The importance of perspective in science cannot be understated and yet often is. From the outside, science can seem like a common noun, a smooth and untextured monolith containing the Truth.
But science is a method and not a body of knowledge, and it is practiced by fallible humans. They bring their individual upbringings and passions to their work, with each perspective expanding on the next. In that sense, science and scientists can be as complex as the nature that is their subject. It lifts us out of ignorance and gains a unique power against bias precisely because of its effort to shed light on the biases of its practitioners.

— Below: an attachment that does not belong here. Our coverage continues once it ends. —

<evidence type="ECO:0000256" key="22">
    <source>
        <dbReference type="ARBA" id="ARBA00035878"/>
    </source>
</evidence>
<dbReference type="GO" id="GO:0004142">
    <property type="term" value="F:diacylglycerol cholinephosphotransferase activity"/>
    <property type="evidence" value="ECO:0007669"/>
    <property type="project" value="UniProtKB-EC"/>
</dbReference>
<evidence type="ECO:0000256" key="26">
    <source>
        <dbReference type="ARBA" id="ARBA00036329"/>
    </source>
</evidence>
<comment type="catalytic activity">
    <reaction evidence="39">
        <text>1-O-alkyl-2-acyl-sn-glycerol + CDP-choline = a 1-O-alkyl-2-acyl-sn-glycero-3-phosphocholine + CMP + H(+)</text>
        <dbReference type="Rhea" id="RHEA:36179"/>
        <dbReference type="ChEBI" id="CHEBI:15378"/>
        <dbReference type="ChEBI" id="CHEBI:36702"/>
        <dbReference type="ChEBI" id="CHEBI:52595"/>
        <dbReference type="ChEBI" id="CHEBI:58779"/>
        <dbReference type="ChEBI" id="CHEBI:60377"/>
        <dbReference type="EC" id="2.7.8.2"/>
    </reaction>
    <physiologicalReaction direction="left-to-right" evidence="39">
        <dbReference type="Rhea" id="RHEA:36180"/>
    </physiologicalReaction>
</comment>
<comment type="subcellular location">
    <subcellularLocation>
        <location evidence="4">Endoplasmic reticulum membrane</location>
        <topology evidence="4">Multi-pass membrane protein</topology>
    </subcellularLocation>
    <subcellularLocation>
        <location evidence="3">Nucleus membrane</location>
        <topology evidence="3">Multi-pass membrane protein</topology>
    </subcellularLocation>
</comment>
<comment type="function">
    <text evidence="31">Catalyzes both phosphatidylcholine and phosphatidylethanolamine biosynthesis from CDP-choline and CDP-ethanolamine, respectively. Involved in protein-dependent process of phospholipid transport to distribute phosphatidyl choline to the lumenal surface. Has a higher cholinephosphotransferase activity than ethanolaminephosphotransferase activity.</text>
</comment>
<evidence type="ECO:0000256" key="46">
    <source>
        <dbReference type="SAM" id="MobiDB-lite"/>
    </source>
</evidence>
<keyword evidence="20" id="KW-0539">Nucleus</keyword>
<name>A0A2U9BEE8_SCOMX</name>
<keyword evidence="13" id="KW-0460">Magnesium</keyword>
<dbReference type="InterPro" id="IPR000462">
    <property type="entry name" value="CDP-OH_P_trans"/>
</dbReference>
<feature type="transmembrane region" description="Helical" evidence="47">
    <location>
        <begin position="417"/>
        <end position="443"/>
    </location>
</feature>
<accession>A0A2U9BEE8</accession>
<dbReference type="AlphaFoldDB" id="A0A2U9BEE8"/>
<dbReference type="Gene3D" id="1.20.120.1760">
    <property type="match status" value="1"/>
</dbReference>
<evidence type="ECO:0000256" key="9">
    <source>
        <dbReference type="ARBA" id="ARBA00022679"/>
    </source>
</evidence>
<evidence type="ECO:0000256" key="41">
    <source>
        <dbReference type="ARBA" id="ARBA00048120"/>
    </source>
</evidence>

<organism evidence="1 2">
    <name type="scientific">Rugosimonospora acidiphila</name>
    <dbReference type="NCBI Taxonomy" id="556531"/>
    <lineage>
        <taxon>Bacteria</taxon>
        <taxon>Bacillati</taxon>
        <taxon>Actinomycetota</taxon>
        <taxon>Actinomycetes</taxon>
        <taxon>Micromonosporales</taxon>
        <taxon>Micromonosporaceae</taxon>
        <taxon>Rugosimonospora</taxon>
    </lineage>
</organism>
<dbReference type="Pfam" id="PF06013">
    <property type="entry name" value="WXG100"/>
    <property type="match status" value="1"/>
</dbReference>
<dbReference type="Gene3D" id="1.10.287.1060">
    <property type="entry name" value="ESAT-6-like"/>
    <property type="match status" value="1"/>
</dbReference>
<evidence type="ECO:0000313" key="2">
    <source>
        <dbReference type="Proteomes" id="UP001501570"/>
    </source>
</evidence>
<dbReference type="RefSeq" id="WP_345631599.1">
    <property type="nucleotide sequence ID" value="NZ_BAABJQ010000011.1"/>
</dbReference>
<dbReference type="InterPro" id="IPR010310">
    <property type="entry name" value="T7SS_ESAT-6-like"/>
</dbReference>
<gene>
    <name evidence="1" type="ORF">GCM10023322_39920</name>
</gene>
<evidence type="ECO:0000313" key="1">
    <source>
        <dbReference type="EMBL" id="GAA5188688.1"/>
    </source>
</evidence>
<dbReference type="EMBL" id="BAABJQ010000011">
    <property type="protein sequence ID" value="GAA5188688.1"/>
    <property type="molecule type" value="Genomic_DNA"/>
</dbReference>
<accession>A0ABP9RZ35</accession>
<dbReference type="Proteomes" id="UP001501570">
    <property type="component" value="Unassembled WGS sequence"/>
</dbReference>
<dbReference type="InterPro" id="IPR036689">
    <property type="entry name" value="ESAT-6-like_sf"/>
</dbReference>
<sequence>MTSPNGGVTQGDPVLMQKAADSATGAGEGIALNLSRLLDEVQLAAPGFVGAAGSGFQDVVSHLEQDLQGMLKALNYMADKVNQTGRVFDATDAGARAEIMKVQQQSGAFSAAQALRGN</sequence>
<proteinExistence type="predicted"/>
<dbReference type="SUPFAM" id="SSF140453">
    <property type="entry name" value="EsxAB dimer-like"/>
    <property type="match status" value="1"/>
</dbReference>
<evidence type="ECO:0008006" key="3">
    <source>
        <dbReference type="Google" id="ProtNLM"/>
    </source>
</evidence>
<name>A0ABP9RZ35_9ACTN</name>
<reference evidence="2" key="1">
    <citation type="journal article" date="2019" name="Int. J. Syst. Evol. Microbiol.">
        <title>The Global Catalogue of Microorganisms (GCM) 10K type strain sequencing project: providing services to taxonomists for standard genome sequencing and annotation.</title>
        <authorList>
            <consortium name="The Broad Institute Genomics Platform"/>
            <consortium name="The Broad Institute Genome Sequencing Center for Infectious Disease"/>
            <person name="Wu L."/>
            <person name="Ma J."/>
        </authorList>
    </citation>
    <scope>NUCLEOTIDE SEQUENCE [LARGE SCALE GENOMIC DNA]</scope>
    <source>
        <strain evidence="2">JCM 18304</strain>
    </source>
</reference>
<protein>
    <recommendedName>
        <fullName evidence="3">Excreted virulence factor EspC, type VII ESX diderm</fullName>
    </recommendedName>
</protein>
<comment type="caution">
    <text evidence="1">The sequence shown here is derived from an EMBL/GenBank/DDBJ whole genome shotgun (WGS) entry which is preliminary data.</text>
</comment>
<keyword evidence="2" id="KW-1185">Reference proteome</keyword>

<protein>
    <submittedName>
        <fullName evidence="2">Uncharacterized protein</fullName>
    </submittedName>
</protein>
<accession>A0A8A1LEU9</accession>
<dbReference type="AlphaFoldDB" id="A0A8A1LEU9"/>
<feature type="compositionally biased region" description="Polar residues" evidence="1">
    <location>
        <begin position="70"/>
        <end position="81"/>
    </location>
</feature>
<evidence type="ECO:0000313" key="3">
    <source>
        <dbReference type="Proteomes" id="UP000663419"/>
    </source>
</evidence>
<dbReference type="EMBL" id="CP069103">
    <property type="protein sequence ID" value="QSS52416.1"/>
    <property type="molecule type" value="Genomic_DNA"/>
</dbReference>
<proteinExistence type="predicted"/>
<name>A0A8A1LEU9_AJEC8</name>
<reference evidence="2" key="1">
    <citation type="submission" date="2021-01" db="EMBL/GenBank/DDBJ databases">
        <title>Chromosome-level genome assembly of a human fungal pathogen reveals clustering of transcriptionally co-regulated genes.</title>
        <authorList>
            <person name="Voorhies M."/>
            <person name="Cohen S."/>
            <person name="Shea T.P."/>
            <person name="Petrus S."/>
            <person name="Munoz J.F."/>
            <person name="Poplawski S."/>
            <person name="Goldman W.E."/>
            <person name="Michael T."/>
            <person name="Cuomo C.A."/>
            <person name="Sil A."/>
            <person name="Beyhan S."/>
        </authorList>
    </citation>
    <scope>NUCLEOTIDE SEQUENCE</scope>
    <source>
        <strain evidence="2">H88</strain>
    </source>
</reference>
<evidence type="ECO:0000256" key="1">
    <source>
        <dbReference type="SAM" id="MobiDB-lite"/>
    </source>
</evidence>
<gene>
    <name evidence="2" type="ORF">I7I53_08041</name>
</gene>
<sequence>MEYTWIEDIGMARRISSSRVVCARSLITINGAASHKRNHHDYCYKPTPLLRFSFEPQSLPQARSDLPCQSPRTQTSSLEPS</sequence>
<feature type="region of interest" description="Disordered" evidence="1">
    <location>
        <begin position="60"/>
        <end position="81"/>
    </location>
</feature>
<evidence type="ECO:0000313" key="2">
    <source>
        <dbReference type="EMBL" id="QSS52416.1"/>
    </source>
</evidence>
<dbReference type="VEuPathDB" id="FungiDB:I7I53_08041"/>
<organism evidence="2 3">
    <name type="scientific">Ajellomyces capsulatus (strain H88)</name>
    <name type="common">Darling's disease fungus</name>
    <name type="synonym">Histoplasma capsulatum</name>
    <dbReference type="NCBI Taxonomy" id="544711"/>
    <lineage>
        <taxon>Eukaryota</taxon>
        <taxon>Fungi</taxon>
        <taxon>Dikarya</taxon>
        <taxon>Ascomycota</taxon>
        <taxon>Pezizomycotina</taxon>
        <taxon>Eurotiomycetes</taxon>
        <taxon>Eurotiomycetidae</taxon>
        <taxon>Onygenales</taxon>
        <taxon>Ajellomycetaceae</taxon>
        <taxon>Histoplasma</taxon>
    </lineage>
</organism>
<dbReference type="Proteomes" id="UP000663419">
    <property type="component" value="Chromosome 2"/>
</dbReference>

The month begins with a story titled “Autistic Prodigies Since Rain Man,” in which science writer Ann Hulbert introduces us to Darold A. Treffert, a soft-spoken Wisconsin psychiatrist in his 80s called the “godfather of savant research.” He banished the idiot prefix and challenged us to wrestle with what those different from ourselves teach us about the nature of intelligence itself.
Welcome to “Perspective.”
Lead photo collage credits: Vitaliy Mateha / Shutterstock; Pixabay